Meditations and Discourses on the Glory of Christ,
in His Person, Office, and Grace:
The Differences between Faith and Sight;
applied unto the use of them that believe.
OF HIMSELF TO BELIEVERS
ANOTHER INSTANCE of the glory of Christ, which we are to behold here by faith, and hope that we shall do so by sight hereafter, consists in the mysterious communication of Himself and all the benefits of His mediation to the souls of believers, to their present happiness and future eternal blessedness.
Hereby He becomes theirs as they are His; which is the life, the glory, and consolation of the Church (Song of Sol. 6:3; 2:16; 7:10), He and all that He is being appropriated to them by virtue of their mystical union. There is, there must be, some ground, formal reason, and cause of this relation between Christ and the Church; He is in them and they in Him, so as it is not between Him and other men in the world.
The apostle, speaking of this communication of Christ to the Church, and the union between them which ensues, affirms that it is "a great mystery"; for "I speak," said he, "concerning Christ and the church" (Eph. 5:32).
I shall very briefly inquire into the causes, ways, and means of this mysterious communication, whereby He is made to be ours, to be in us, to dwell with us, and all the benefits of His mediation to belong to us. For, as was said, it is evident that He does not thus communicate Himself to all by natural necessity, as the sun gives light equally to the whole world; nor is He present with all by a ubiquity of His human nature; nor, as some dream, by a diffusion of His rational soul into all; nor does He become ours by a carnal eating of Him in the sacrament; but this mystery proceeds from, and depends on, other reasons and causes, as we shall briefly declare. But yet, before I proceed to declare the way and manner whereby Christ communicates Himself to the Church, I must premise something of divine communications in general and their glory. And I shall do this by touching a little on the harmony and correspondency that is between the old creation and the new.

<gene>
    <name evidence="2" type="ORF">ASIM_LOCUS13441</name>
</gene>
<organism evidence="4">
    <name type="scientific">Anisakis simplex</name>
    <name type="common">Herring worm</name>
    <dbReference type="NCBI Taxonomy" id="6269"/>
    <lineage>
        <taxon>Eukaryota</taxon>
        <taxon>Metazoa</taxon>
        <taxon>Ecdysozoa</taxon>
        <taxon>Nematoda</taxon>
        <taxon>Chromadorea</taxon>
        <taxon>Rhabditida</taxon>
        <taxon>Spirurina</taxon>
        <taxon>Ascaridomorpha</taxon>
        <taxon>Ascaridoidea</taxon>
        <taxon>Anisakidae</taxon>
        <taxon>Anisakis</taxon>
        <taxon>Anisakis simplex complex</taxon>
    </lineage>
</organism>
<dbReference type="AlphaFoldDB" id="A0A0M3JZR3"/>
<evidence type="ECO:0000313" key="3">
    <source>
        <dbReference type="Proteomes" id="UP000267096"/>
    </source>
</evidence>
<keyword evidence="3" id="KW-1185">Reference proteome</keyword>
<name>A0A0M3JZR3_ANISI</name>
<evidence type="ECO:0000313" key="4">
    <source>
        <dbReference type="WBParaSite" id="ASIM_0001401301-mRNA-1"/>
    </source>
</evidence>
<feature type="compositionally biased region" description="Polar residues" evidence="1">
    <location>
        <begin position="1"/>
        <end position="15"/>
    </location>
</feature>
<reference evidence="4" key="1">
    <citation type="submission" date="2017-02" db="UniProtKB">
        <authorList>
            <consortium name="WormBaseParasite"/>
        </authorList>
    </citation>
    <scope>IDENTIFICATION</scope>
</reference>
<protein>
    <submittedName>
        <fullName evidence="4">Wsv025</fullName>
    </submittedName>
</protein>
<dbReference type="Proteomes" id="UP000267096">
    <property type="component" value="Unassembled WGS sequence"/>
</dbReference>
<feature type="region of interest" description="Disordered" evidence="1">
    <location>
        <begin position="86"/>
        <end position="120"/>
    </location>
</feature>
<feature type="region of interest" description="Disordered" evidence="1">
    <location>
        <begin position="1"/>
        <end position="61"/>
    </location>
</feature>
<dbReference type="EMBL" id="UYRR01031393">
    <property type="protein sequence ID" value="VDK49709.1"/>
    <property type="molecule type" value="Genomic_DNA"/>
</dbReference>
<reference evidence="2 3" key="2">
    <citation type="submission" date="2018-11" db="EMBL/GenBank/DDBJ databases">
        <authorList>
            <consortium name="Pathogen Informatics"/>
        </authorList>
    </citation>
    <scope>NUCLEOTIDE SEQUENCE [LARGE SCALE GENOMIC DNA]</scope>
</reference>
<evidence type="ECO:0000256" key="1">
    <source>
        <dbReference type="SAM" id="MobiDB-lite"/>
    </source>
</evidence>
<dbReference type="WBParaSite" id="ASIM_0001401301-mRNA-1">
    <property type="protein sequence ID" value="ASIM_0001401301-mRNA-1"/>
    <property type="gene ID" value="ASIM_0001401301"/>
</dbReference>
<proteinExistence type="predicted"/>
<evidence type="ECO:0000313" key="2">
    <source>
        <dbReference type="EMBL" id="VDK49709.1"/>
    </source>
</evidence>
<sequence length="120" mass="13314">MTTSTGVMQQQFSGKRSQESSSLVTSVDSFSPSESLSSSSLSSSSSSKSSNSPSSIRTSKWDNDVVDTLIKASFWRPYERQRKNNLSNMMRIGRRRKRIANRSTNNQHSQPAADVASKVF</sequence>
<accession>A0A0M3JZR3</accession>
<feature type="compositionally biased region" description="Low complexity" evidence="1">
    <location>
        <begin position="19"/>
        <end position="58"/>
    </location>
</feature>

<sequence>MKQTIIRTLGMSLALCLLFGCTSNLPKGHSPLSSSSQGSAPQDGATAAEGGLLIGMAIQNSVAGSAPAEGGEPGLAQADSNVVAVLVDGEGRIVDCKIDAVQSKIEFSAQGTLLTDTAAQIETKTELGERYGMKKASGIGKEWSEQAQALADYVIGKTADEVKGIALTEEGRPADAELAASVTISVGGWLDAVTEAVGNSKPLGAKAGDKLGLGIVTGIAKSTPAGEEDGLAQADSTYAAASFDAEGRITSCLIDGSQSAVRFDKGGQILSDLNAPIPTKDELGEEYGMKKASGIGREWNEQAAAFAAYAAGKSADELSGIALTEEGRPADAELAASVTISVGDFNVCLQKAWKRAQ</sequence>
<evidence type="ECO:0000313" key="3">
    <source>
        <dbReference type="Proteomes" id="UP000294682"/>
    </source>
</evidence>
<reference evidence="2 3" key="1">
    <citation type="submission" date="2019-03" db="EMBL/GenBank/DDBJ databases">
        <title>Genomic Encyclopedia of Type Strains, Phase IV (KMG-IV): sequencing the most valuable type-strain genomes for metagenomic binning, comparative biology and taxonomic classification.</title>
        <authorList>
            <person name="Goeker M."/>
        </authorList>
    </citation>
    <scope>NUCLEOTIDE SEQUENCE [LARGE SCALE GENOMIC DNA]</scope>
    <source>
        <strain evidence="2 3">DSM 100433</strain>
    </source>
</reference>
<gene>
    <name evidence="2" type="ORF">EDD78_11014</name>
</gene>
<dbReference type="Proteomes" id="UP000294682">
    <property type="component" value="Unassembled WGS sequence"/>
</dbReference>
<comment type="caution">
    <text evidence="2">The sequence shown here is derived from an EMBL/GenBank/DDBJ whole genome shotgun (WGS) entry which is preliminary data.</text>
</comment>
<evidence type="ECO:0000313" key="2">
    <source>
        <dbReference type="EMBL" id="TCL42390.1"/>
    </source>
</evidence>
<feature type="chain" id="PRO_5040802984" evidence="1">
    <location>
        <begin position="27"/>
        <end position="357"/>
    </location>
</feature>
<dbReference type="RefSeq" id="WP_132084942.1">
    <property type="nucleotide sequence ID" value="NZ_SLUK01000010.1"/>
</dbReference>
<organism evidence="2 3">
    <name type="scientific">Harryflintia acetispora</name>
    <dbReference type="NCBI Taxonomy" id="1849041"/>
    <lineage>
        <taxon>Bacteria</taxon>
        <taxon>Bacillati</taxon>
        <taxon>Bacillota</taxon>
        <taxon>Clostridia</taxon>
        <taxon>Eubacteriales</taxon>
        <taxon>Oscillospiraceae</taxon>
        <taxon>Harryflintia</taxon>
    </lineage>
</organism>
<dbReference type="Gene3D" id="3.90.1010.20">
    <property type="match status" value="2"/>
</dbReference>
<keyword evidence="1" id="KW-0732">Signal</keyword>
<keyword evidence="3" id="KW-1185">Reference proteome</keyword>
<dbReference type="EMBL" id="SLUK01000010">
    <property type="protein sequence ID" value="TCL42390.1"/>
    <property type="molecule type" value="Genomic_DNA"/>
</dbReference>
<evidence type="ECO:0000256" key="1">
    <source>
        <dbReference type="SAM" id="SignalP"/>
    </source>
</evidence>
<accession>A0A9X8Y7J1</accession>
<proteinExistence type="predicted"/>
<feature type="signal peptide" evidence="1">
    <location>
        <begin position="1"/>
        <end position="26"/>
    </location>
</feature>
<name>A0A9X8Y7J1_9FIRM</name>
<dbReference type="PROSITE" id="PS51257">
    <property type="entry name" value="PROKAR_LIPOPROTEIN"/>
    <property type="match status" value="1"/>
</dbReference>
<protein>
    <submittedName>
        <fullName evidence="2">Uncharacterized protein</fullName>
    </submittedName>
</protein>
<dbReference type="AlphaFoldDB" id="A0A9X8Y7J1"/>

1. All being, power, goodness, and wisdom were originally essentially, infinitely in God. And in them, with the other perfections of His nature, consisted His essential glory.
2. The old creation was a communication of being and goodness by almighty power, directed by infinite wisdom, to all things that were created for the manifestation of that glory. This was the first communication of God to anything outside Himself; and it was exceeding glorious. (See Ps. 19:1 and Rom. 1:20.) And it was a curious machine, framed in the subordination and dependency of one thing on another; without which they could not subsist, nor have a continuance of their beings. All creatures below live on the earth and the products of it; the earth, for its whole production, depends on the sun and other heavenly bodies; as God declares (Hos. 2:21,22), "I will hear, saith the Lord, I will hear the heavens, and they shall hear the earth; and the earth shall hear the corn, and the wine, and the oil; and they shall hear Jezreel." God has given a subordination of things in a series of causes, whereon their subsistence depends. Yet—
3. In this mutual dependency on and supplies to one another, they all depend on and are influenced by God Himself, the eternal fountain of being, power, and goodness. "He hears the heavens"; and in the continuation of this order, by constant divine communication of being, goodness, and power to all things God is no less glorified than in the first creation of them (Acts 14:15-17; 17:24-29).
4. This glory of God is visible in the matter of it, and is obvious to the reason of mankind. From His works of creation and providence they may learn His eternal power and Godhead, wherein He is essentially glorious.